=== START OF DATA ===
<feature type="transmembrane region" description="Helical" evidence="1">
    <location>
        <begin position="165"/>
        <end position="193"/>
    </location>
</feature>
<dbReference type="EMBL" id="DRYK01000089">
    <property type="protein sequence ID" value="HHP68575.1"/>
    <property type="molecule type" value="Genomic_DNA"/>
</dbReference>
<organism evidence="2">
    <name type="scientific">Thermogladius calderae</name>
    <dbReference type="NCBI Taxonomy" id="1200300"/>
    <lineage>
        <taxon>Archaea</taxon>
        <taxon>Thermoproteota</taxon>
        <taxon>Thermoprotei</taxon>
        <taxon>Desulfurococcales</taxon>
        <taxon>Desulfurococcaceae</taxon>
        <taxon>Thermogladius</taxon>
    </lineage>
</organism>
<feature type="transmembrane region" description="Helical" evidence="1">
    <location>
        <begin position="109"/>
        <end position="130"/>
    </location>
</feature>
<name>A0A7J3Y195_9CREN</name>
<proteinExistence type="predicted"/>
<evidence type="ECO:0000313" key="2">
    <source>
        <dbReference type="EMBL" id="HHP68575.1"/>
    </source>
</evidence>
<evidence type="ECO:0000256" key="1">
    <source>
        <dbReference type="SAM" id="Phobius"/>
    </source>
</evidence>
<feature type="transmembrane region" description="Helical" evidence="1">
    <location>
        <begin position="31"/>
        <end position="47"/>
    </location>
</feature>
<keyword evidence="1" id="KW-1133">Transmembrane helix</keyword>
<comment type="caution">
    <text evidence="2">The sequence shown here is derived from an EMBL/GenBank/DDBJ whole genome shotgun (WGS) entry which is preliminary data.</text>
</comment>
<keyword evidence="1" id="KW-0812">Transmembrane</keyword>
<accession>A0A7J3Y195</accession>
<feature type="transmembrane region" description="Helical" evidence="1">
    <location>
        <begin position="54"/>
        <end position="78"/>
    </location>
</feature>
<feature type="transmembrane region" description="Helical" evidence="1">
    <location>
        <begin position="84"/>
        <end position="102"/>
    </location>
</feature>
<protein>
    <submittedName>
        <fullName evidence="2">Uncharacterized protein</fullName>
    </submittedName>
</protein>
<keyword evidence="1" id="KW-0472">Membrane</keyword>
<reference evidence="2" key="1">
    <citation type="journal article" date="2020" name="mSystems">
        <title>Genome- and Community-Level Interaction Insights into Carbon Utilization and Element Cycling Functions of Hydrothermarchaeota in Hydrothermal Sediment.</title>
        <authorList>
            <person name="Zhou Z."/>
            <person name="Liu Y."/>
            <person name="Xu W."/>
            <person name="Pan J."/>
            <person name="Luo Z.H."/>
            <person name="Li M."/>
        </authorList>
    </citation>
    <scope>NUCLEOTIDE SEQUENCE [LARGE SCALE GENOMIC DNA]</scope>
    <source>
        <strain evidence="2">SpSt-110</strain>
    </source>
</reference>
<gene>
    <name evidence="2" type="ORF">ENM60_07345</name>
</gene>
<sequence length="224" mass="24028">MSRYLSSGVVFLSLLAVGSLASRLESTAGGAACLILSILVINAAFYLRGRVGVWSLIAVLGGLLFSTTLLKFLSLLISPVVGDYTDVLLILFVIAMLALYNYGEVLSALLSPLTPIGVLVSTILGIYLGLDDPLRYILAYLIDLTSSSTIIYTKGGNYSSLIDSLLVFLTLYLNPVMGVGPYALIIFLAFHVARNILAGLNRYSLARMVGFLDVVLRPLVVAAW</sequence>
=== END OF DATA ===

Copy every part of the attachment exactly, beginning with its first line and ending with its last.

<feature type="transmembrane region" description="Helical" evidence="1">
    <location>
        <begin position="165"/>
        <end position="193"/>
    </location>
</feature>
<dbReference type="EMBL" id="DRYK01000089">
    <property type="protein sequence ID" value="HHP68575.1"/>
    <property type="molecule type" value="Genomic_DNA"/>
</dbReference>
<organism evidence="2">
    <name type="scientific">Thermogladius calderae</name>
    <dbReference type="NCBI Taxonomy" id="1200300"/>
    <lineage>
        <taxon>Archaea</taxon>
        <taxon>Thermoproteota</taxon>
        <taxon>Thermoprotei</taxon>
        <taxon>Desulfurococcales</taxon>
        <taxon>Desulfurococcaceae</taxon>
        <taxon>Thermogladius</taxon>
    </lineage>
</organism>
<feature type="transmembrane region" description="Helical" evidence="1">
    <location>
        <begin position="109"/>
        <end position="130"/>
    </location>
</feature>
<name>A0A7J3Y195_9CREN</name>
<proteinExistence type="predicted"/>
<evidence type="ECO:0000313" key="2">
    <source>
        <dbReference type="EMBL" id="HHP68575.1"/>
    </source>
</evidence>
<evidence type="ECO:0000256" key="1">
    <source>
        <dbReference type="SAM" id="Phobius"/>
    </source>
</evidence>
<feature type="transmembrane region" description="Helical" evidence="1">
    <location>
        <begin position="31"/>
        <end position="47"/>
    </location>
</feature>
<keyword evidence="1" id="KW-1133">Transmembrane helix</keyword>
<comment type="caution">
    <text evidence="2">The sequence shown here is derived from an EMBL/GenBank/DDBJ whole genome shotgun (WGS) entry which is preliminary data.</text>
</comment>
<keyword evidence="1" id="KW-0812">Transmembrane</keyword>
<accession>A0A7J3Y195</accession>
<feature type="transmembrane region" description="Helical" evidence="1">
    <location>
        <begin position="54"/>
        <end position="78"/>
    </location>
</feature>
<feature type="transmembrane region" description="Helical" evidence="1">
    <location>
        <begin position="84"/>
        <end position="102"/>
    </location>
</feature>
<protein>
    <submittedName>
        <fullName evidence="2">Uncharacterized protein</fullName>
    </submittedName>
</protein>
<keyword evidence="1" id="KW-0472">Membrane</keyword>
<reference evidence="2" key="1">
    <citation type="journal article" date="2020" name="mSystems">
        <title>Genome- and Community-Level Interaction Insights into Carbon Utilization and Element Cycling Functions of Hydrothermarchaeota in Hydrothermal Sediment.</title>
        <authorList>
            <person name="Zhou Z."/>
            <person name="Liu Y."/>
            <person name="Xu W."/>
            <person name="Pan J."/>
            <person name="Luo Z.H."/>
            <person name="Li M."/>
        </authorList>
    </citation>
    <scope>NUCLEOTIDE SEQUENCE [LARGE SCALE GENOMIC DNA]</scope>
    <source>
        <strain evidence="2">SpSt-110</strain>
    </source>
</reference>
<gene>
    <name evidence="2" type="ORF">ENM60_07345</name>
</gene>
<sequence length="224" mass="24028">MSRYLSSGVVFLSLLAVGSLASRLESTAGGAACLILSILVINAAFYLRGRVGVWSLIAVLGGLLFSTTLLKFLSLLISPVVGDYTDVLLILFVIAMLALYNYGEVLSALLSPLTPIGVLVSTILGIYLGLDDPLRYILAYLIDLTSSSTIIYTKGGNYSSLIDSLLVFLTLYLNPVMGVGPYALIIFLAFHVARNILAGLNRYSLARMVGFLDVVLRPLVVAAW</sequence>